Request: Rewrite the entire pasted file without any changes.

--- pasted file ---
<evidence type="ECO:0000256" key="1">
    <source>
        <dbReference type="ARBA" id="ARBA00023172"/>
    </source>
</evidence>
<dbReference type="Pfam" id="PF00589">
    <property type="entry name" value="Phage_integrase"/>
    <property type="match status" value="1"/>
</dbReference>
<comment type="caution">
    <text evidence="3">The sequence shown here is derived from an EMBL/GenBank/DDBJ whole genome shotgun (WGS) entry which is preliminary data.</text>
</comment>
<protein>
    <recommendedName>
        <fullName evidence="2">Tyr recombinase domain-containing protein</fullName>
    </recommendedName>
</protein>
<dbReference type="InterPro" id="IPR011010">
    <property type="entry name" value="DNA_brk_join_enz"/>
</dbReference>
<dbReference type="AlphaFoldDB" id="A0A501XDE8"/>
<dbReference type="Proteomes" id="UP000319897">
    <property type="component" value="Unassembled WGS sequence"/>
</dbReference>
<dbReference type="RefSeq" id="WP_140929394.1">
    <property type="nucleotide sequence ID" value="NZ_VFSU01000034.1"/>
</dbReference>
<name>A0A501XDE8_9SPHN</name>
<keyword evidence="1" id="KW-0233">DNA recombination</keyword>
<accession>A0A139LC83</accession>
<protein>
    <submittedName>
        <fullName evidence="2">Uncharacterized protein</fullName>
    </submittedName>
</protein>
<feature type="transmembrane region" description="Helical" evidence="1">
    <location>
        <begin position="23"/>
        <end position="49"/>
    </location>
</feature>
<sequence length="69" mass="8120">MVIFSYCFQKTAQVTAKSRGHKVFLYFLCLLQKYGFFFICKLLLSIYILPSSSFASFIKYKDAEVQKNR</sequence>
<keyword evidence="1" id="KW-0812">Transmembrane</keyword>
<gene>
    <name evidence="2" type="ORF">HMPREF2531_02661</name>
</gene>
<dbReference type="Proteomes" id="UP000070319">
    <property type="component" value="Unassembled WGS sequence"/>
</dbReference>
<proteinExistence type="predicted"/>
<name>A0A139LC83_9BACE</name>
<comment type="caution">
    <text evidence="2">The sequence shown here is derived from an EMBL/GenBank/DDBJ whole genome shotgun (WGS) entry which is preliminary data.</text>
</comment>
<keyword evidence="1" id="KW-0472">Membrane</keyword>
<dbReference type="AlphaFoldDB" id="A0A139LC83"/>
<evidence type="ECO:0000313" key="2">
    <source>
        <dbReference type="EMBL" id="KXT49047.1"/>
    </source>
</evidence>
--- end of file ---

<evidence type="ECO:0000256" key="1">
    <source>
        <dbReference type="ARBA" id="ARBA00023172"/>
    </source>
</evidence>
<dbReference type="Pfam" id="PF00589">
    <property type="entry name" value="Phage_integrase"/>
    <property type="match status" value="1"/>
</dbReference>
<comment type="caution">
    <text evidence="3">The sequence shown here is derived from an EMBL/GenBank/DDBJ whole genome shotgun (WGS) entry which is preliminary data.</text>
</comment>
<protein>
    <recommendedName>
        <fullName evidence="2">Tyr recombinase domain-containing protein</fullName>
    </recommendedName>
</protein>
<dbReference type="InterPro" id="IPR011010">
    <property type="entry name" value="DNA_brk_join_enz"/>
</dbReference>
<dbReference type="AlphaFoldDB" id="A0A501XDE8"/>
<dbReference type="Proteomes" id="UP000319897">
    <property type="component" value="Unassembled WGS sequence"/>
</dbReference>
<dbReference type="RefSeq" id="WP_140929394.1">
    <property type="nucleotide sequence ID" value="NZ_VFSU01000034.1"/>
</dbReference>
<name>A0A501XDE8_9SPHN</name>
<keyword evidence="1" id="KW-0233">DNA recombination</keyword>
<accession>A0A139LC83</accession>
<protein>
    <submittedName>
        <fullName evidence="2">Uncharacterized protein</fullName>
    </submittedName>
</protein>
<feature type="transmembrane region" description="Helical" evidence="1">
    <location>
        <begin position="23"/>
        <end position="49"/>
    </location>
</feature>
<sequence length="69" mass="8120">MVIFSYCFQKTAQVTAKSRGHKVFLYFLCLLQKYGFFFICKLLLSIYILPSSSFASFIKYKDAEVQKNR</sequence>
<keyword evidence="1" id="KW-0812">Transmembrane</keyword>
<gene>
    <name evidence="2" type="ORF">HMPREF2531_02661</name>
</gene>
<dbReference type="Proteomes" id="UP000070319">
    <property type="component" value="Unassembled WGS sequence"/>
</dbReference>
<proteinExistence type="predicted"/>
<name>A0A139LC83_9BACE</name>
<comment type="caution">
    <text evidence="2">The sequence shown here is derived from an EMBL/GenBank/DDBJ whole genome shotgun (WGS) entry which is preliminary data.</text>
</comment>
<keyword evidence="1" id="KW-0472">Membrane</keyword>
<dbReference type="AlphaFoldDB" id="A0A139LC83"/>
<evidence type="ECO:0000313" key="2">
    <source>
        <dbReference type="EMBL" id="KXT49047.1"/>
    </source>
</evidence>